What we are saved from and what we are saved for – sermon podcast

In March 2007, I preached a sermon at my local church, Bryanston Bible Church, in Johannesburg, South Africa. This is one of my favourite sermons of all time, and deals with something that I actually think is at the heart of what’s wrong with the evangelical church today.

Last Sunday, while attending my current local church, Dundonald, I was reminded of this sermon and the concept behind it. We were having a special outreach service, and as part of it there was an interview of some of our church members. One of the questions that they were asked was: “What’s the best thing about being a Christian?”. The answer was interesting. They said that it was “the hope of spending eternity in heaven and living today without guilt or condemnation.” No doubt, these are great benefits and worth enjoying.

But is it enough? And is this really the BEST thing about being a Christian?

I grew up in a tradition that largely held out the threat of hell as the main reason for accepting Jesus as “my personal Lord and Saviour”. Evangelical churches rightly focus on evangelism. But they often use this approach of fear of retribution. Therefore, the message is primarily about what we are saved FROM.

But, salvation is just as much about what we are saved FOR. Eternal life begins now, and our salvation demands a response – on this earth, in this life. We need to be careful – we are in danger of preaching a watered down, half-truth Gospel. We are saved FOR something, as well as saved FROM something.

Listen to the sermon by downloading it here (13 Mb, MP3 file). You can see the notes I preached from below.

What We Believe:  Salvation

Saved FROM, and saved FOR

Puzzles.  Mother, holidays.  What if swap lids? 

   What if looking at wrong picture?  Then the pieces won’t make sense.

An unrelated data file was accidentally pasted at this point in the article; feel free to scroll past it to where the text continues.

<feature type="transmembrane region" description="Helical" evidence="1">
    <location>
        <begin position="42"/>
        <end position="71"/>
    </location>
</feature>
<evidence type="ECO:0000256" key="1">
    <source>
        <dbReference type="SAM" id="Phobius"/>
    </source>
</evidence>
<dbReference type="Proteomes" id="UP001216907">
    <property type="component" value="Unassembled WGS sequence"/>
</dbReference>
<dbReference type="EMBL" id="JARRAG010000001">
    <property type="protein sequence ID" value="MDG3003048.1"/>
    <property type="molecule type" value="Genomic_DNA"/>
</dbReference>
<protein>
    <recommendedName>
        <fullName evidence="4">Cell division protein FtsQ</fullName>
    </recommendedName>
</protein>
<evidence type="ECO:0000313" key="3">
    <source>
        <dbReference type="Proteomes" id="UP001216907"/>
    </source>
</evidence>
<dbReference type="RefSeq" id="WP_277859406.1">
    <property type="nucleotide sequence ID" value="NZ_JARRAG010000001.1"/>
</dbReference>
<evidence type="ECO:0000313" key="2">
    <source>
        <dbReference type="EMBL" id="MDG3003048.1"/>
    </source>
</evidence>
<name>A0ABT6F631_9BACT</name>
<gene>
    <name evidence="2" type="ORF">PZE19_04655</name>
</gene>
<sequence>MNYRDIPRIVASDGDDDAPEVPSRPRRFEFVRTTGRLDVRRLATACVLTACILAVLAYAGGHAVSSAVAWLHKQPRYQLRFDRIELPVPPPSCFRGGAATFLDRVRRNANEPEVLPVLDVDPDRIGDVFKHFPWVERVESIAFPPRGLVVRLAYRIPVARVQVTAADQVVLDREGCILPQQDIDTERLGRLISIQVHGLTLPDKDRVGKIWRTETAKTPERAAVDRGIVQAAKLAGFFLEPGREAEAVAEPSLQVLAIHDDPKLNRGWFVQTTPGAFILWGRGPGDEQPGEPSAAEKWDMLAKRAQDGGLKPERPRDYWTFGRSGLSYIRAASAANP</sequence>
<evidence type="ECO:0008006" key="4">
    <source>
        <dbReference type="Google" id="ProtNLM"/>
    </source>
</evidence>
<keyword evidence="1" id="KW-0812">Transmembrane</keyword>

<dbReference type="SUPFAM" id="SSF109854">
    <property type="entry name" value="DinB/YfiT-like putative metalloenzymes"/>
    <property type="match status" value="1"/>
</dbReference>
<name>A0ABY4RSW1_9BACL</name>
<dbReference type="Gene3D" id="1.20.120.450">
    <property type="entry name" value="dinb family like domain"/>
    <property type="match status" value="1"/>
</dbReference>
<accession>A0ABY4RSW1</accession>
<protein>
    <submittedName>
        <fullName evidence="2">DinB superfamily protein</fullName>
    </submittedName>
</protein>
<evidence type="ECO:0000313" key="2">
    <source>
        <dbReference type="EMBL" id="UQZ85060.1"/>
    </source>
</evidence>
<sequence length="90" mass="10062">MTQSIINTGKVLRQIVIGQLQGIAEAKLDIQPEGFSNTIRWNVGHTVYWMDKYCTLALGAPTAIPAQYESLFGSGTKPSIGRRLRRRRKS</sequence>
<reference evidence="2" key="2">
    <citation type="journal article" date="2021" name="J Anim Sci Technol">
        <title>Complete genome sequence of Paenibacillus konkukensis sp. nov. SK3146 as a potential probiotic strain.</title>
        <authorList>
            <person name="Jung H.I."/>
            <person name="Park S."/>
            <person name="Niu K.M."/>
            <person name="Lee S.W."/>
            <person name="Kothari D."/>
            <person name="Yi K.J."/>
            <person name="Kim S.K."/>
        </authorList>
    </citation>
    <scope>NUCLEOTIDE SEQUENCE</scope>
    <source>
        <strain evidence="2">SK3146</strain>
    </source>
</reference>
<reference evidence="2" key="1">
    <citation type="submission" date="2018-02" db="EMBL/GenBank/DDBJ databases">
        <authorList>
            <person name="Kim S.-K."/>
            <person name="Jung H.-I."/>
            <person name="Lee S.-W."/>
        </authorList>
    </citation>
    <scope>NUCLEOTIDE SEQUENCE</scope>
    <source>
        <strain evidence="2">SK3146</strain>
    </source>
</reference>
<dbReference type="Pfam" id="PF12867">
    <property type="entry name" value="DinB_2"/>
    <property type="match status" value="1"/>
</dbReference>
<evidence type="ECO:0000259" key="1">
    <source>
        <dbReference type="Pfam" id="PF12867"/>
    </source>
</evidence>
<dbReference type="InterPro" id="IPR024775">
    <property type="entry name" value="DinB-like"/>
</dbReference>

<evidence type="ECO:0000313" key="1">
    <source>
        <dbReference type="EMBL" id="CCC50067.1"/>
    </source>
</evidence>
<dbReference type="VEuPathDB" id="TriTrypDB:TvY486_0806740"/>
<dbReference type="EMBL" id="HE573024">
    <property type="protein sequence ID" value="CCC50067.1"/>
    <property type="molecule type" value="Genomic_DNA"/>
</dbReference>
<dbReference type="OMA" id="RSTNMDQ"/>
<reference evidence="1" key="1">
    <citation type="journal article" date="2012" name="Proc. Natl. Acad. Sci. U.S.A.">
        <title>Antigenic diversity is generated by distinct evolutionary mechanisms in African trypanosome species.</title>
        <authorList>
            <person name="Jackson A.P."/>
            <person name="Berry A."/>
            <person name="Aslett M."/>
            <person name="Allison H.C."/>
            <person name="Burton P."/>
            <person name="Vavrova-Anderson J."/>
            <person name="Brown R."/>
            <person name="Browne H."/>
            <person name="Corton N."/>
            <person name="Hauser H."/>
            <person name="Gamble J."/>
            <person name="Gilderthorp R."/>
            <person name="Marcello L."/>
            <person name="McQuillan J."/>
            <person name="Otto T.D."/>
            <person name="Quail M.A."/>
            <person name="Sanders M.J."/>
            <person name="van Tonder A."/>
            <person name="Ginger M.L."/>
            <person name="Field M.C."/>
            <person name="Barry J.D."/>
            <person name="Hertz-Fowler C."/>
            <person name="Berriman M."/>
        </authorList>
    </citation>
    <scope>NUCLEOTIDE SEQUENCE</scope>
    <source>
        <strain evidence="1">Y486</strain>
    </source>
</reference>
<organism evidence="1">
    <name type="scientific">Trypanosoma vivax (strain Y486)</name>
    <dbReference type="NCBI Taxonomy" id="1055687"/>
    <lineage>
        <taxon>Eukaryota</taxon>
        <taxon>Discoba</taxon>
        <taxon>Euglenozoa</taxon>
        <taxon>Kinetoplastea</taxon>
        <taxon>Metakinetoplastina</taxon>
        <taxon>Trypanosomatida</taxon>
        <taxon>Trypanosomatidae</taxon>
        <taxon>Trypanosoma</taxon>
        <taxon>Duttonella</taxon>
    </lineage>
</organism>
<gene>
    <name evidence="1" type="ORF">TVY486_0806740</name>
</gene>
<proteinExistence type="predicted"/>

The picture of salvation and of being a Christian that I was given growing up in a conservative Christian home just doesn’t seem to make sense of the pieces I now see in the Bible.

 

I was told that the point of salvation was that I would go to heaven after I died.

There was a footnote about increasing personal happiness and success through God.

          This footnote has been getting louder and louder, and now Christian bookshops and TV channels are flooded with advice about living your best now, claiming your inheritance and being all you can be – in Christ, of course.

There was a smaller footnote about character development.

There was a brief appendix on spiritual experience.

And there was some tiny smallprint about social and global transformation.

 

But mainly it was about going to heaven when you die.

 

I was told that because everyone had sinned, God was angry with the world and with all people.  I was told that the only way to remove God’s wrath was through the sacrificial shedding of innocent blood.  I was told that Jesus had done this, that he was the propitiation for my sin – in fact, for all sins of all people who accept his sacrifice.  I was told that his death was a substitutionary atonement for all sins of all people of all time.  And I was scared by the stories of hell – a dreadful place reserved for those who do not accept Jesus as their personal Lord and Saviour.

 

The good news is that pretty much everything I was told is correct. 

So, let me be clear about how it works and what it means.  EXPLAIN.

 

Rom 3:23 – for all have sinned and fall short of the glory of God.

Rom 6:23 – For the wages of sin is death, but the gift of God is eternal life in Christ Jesus our Lord.

Rom 8:31-32 – What, then, shall we say in response to this? If God is for us, who can be against us?  He who did not spare his own Son, but gave him up for us all– how will he not also, along with him, graciously give us all things?

 

 

SO, The good news is that pretty much everything I was told is correct. 

But what I wasn’t told is that it is only half the picture.

 

It only explains why Jesus came to die.  But not why he came to live.

It explains what I am saved FROM.  But not what I am saved FOR.

It sort of explains what will happen when I die.  But it doesn’t explain how I am to live.

 

It ‘s the truth.  But not the whole truth, and nothing but the truth.

 

Is the purpose of being a Christian really just to try and live an undefiled life on the warehouse shelf of the world, being protected from disease, rust and defilement until my owner comes to collect me and take me to my new home?

Am I really just in a waiting room watching the clock tick the hours by, until its my turn?

 

I was at a conference recently where somewhere explained that this could be called the Gospel of evacuation.

 

STORY OF REFUGEES / EVACUATION